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Intro EE - Voltage Divider Design circuit

  • Engineering
  • Thread starter krtica
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  • #1
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The link is an image with the question and circuit representation:
http://i49.tinypic.com/2mmwg8l.png


Here are the equations I used:

V_out/V_in = R_2/(R_1 + R_2) {using the node method}

R_thevenin (R_th) = R_2*R_1/(R_1+R_2)

And given the conditions =>

10 < R_th < 30

Manipulating this inequality I found that 50 < R_1 < 150, which left me with three possible values for R_1 (56, 68, 82).

Using the first equation, I put in the numbers, which gave me 0.2=R_2/(R_2+56) and solved for R_2 with every value I put in for R_1 (56, 68, 82).

R_2 values were 14, 17, and 20, respectively, which came to equate to 15, 18, and 22 when compared to the original set of resistors and the 10% condition.

I tried putting in the values of these resistors I used, because all gave me the right ratio of voltages, but they're incorrect.


Pardon how nuanced I may seem, it's been too long since I've done any physics..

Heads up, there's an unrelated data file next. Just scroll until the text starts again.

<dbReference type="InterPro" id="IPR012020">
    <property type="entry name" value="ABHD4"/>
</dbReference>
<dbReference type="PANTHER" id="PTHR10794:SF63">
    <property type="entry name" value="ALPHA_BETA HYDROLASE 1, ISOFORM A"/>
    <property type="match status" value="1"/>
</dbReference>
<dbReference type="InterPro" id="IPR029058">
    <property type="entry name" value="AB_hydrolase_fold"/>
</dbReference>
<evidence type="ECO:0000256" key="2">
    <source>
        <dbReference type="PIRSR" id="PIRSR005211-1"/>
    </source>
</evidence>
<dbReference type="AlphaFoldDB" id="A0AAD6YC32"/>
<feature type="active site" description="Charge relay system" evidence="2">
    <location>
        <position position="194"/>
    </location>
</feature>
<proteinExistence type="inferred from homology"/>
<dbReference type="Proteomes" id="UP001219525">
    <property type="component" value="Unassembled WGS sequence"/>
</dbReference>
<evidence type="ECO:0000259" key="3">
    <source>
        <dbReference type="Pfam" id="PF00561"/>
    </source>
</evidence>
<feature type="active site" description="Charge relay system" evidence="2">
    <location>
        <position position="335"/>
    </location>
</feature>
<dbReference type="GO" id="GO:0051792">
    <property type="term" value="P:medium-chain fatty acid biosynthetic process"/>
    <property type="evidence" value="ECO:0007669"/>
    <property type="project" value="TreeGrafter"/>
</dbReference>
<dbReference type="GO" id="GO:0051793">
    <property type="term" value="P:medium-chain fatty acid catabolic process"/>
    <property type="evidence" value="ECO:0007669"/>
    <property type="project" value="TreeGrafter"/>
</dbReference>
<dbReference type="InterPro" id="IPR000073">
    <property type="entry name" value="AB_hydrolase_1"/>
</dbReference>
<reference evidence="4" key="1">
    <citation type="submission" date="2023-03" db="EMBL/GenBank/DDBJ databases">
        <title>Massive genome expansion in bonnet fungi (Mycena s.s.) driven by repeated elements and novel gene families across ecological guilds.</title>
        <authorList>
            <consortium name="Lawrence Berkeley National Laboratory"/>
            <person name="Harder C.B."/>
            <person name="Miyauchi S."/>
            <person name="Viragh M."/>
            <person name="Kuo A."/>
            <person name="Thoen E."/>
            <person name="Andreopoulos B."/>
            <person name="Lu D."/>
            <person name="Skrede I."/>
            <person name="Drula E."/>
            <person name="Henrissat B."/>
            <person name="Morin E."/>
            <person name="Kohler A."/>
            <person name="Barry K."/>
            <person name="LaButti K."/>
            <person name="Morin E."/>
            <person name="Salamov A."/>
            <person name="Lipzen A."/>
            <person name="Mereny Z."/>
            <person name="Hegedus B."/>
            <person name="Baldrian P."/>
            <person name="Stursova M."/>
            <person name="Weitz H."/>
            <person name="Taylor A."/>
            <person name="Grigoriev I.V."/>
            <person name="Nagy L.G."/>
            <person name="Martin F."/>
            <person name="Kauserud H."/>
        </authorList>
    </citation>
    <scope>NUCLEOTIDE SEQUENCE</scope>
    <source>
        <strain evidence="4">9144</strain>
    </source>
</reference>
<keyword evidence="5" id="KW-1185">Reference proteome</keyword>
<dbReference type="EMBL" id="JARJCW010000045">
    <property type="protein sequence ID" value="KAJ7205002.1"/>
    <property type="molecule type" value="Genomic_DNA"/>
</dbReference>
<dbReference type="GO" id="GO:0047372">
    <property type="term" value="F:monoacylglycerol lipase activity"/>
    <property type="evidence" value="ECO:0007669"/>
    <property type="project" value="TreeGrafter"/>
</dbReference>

Answers and Replies

  • #2
NascentOxygen
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Here are the equations I used:

V_out/V_in = R_2/(R_1 + R_2) {using the node method}

R_thevenin (R_th) = R_2*R_1/(R_1+R_2)
I think you are on the right track.
And given the conditions =>

10 < R_th < 30
This should be, 10,000 ≤ R_th ≤ 30,000
Manipulating this inequality I found that 50 < R_1 < 150, which left me with three possible values for R_1 (56, 68, 82).
Aren't you missing some candidates here?
R₁ ∈ {56k,68k,82k,100k,120k,150k}
 
  • #3
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Wouldn't it just be the three since your given all the resistances available in the set E12?
 
  • #4
NascentOxygen
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120kΩ = 12 x 104
 
  • #5
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Right! Thanks.
 

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